[ MarketWatch ] The Chinese have more skilled workers, more than in the U.S., more than in Germany, according to Tim Cook, in an interview with Charlie Rose on 60 Minutes. Here’s Cook:
The U.S., over time, began to stop having as many vocational kind of skills. I mean, you can take every tool and die maker in the United States and probably put them in a room that we’re currently sitting in. In China, you would have to have multiple football fields.
China has more than 1.3 billion people. The U.S. has a bit less than 320 million. China has more than quadruple the number of people than the United States. Like Cook explained, China has been building up its manufacturing infrastructure while the U.S. has been doing the opposite for quite some time. So I can understand there are more skilled laborers — as in quantity, as in the number of skilled laborers — in China than in the U.S. But what about the quality of those skilled laborers? Are Chinese laborers more skilled than those in the U.S.? Germany? Japan? South Korea? I don’t think Cook answered Rose’s question; Rose’s question was of quality and Cook answered as if the question was of quantity.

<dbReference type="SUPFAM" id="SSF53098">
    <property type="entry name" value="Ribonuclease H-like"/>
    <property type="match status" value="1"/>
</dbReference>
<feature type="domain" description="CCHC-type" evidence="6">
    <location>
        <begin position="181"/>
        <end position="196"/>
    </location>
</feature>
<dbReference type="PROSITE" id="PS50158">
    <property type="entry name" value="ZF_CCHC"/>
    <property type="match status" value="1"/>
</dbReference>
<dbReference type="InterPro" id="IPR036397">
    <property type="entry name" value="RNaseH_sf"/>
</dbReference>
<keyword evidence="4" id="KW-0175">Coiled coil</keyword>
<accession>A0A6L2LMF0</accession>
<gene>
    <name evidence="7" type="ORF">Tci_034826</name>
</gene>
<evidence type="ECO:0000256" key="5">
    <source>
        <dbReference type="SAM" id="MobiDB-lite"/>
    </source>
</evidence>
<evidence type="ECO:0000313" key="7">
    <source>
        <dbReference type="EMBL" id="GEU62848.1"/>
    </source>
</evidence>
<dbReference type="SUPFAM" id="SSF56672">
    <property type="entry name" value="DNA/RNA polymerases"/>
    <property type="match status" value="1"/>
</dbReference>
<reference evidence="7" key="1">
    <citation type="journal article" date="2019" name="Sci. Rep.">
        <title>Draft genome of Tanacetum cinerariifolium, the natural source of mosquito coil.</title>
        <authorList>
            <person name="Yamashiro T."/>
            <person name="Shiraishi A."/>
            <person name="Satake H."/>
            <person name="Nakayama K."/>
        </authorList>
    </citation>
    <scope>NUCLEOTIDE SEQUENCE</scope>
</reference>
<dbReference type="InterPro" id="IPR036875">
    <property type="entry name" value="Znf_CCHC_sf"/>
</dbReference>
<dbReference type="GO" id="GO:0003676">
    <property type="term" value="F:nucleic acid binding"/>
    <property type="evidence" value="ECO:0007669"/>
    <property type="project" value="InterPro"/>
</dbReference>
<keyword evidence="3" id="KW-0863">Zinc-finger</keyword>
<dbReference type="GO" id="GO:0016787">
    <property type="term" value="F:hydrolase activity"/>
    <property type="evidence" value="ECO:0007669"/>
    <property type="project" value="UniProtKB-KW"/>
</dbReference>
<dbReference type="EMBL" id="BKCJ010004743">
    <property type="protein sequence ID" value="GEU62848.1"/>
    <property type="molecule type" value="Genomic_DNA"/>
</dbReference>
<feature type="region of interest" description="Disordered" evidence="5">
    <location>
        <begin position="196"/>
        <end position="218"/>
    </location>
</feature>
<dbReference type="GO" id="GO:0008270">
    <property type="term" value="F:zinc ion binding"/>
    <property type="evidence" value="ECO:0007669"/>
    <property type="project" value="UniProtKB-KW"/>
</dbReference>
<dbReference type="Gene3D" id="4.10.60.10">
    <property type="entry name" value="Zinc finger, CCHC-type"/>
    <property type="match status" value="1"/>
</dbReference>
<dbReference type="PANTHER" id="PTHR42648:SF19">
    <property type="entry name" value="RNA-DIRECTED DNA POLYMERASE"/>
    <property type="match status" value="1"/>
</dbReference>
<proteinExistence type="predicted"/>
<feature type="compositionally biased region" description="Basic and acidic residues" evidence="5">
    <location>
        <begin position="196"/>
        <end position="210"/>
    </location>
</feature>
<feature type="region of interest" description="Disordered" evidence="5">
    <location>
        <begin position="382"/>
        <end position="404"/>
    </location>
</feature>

Let’s consider a hypothetical: China has the infrastructure to manufacture iPhones, iPads, and MacBooks at the quantity and quality levels Apple wants. But not price. Do you think Apple would be building their stuff in China?
This is what I think: The U.S., Germany, Japan, and South Korea have highly stilled laborers, but Apple builds in China because China has the infrastructure to build the products at the quality, quantity, and price Apple wants.